"...Church actively promotes surrender and adoption" -- not true -- the Church encourages and counsels adoption for unwed parents. "Surrender" is inaccurate and a term used by someone who is misinfomed. What is the argument against placing a child in a home with a mother and father who have the means to care for the child?

    Jane's criticism of Marie Osmond is a common smear tactic that takes ncidents like Marie's personal problems as evidence that Marie is a bad mom. Additionally, Jane wrongly insinuates LDS adoptions are somehow flawed because Marie Osmond has had personal tragedy in her life. It's faulty logic. It would be like saying Jane is a miserable failure because she gave up her child for adoption.

    Jane's rant about open records fails to take into account the fundamental right to privacy for all parties involved in adoption. Jane: your rights end when they trample on mine.

    My overall impression is that Jane is a passive-aggressive woman who resents giving up her biological daughter for adoption. When Jane discovers how happy her biological daughter is, Jane became hostile to the daughter, the LDS Church and LDS beliefs. Jane: stop blaming other people for your unhappiness. Look inward.

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  3. I also am LDS. Not only was I adopted through LDS Socials services but I am also a single mother. My ward is nothing but supportive of me. It was my choice to keep my child. I'm sorry that you are so angry. Prayer is a wonderful blessing. Be happy that your daughter has a wonderful life. Isn't that what you wanted for her?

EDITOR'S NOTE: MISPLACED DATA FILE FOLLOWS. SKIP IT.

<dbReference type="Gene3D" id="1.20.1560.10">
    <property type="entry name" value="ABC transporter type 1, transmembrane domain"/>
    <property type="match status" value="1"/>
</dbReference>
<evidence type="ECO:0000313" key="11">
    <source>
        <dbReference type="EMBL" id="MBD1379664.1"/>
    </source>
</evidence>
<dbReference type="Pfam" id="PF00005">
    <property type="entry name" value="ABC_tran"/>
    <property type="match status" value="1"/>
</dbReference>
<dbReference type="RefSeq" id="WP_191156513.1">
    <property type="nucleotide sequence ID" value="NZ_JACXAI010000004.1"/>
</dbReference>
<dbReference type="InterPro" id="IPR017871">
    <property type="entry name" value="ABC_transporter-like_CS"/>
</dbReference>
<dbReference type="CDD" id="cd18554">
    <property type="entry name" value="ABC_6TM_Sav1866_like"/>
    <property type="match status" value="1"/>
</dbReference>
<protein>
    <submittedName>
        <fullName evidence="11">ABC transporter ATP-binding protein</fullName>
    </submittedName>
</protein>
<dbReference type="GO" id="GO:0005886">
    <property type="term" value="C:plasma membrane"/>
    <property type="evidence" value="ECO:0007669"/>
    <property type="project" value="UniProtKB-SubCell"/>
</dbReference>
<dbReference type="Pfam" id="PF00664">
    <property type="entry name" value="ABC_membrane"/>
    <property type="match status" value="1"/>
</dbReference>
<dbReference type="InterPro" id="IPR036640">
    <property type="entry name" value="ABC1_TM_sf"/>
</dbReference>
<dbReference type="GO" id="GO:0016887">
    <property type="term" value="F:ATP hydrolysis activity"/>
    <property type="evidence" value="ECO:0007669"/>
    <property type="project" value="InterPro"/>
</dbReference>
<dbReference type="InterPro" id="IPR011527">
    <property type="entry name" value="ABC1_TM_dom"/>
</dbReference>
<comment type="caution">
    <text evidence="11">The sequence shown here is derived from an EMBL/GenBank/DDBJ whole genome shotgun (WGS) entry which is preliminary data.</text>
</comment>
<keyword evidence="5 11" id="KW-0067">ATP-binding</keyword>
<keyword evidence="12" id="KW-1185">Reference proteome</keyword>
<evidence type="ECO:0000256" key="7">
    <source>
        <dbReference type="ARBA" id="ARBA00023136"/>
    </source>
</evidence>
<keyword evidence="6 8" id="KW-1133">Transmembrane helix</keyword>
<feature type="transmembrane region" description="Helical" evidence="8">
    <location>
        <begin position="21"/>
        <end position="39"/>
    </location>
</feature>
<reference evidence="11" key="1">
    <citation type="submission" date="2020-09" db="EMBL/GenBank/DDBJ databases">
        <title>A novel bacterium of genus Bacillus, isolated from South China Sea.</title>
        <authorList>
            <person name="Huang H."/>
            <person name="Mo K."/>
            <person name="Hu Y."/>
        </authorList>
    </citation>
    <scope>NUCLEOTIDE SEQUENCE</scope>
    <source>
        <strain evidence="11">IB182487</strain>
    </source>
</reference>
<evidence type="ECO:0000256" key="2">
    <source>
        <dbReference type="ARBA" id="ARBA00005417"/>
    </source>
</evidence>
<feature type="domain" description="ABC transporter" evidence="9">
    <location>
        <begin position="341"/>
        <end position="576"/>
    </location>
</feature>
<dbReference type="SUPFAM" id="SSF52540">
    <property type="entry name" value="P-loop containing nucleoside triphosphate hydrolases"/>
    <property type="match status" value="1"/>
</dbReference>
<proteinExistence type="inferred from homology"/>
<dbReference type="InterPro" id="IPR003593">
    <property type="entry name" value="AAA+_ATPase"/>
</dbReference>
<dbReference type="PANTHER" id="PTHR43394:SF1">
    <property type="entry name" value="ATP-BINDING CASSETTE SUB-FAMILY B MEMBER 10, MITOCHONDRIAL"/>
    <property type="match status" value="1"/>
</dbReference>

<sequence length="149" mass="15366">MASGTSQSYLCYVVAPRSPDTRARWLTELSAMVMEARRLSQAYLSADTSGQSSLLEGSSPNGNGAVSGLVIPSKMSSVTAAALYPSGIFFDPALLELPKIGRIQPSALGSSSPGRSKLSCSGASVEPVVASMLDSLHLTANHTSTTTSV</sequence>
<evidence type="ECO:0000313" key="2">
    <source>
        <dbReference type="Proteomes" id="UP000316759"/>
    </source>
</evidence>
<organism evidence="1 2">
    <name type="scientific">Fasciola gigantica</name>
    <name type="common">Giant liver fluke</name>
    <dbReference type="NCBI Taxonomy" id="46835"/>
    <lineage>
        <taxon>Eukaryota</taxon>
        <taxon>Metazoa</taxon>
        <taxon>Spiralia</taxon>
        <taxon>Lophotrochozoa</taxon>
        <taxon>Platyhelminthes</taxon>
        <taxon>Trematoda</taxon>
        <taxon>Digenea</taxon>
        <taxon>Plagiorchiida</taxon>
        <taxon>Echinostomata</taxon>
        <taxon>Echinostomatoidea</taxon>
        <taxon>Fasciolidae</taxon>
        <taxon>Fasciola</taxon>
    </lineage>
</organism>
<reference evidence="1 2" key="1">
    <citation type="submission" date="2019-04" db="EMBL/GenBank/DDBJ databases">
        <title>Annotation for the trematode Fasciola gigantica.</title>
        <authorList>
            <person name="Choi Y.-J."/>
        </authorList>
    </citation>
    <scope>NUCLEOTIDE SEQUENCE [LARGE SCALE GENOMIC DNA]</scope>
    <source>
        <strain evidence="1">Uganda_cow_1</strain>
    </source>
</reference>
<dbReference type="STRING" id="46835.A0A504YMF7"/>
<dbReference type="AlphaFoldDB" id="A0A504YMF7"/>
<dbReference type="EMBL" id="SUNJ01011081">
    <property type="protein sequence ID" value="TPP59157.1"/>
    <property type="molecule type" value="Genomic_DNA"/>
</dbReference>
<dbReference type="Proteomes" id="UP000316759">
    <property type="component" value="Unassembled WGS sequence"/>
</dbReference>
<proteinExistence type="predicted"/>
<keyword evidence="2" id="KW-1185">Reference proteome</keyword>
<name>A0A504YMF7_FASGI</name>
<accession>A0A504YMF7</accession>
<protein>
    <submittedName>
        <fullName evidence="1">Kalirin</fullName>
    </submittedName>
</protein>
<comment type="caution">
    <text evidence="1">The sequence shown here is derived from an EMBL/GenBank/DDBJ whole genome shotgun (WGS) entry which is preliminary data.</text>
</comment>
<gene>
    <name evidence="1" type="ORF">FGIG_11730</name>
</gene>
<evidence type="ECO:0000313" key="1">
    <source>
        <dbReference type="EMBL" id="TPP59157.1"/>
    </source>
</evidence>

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  4. A couple of LDS Church members disagree with my statements about the Church and adoption, peppering their comments with personal attacks on me. Noteworthy is that the writers do not support their arguments with quotations from official LDS literature as I did.

    The writers claim that the Church does not force women to give up their babies which, of course, it cannot legally do. It does, however, put considerable pressure on them to do so as I have learned from sobbing Mormon women in support groups. The Church uses theological arguments bolstered with faux sociological ones. According to Church doctrine, the only family ordained by God is composed of a mother, father, and children, ("Proclamation to the World, 1995). Families which fail to meet this criteria must be "re-formed". (The narrow view of families also causes great pain to gay church members.)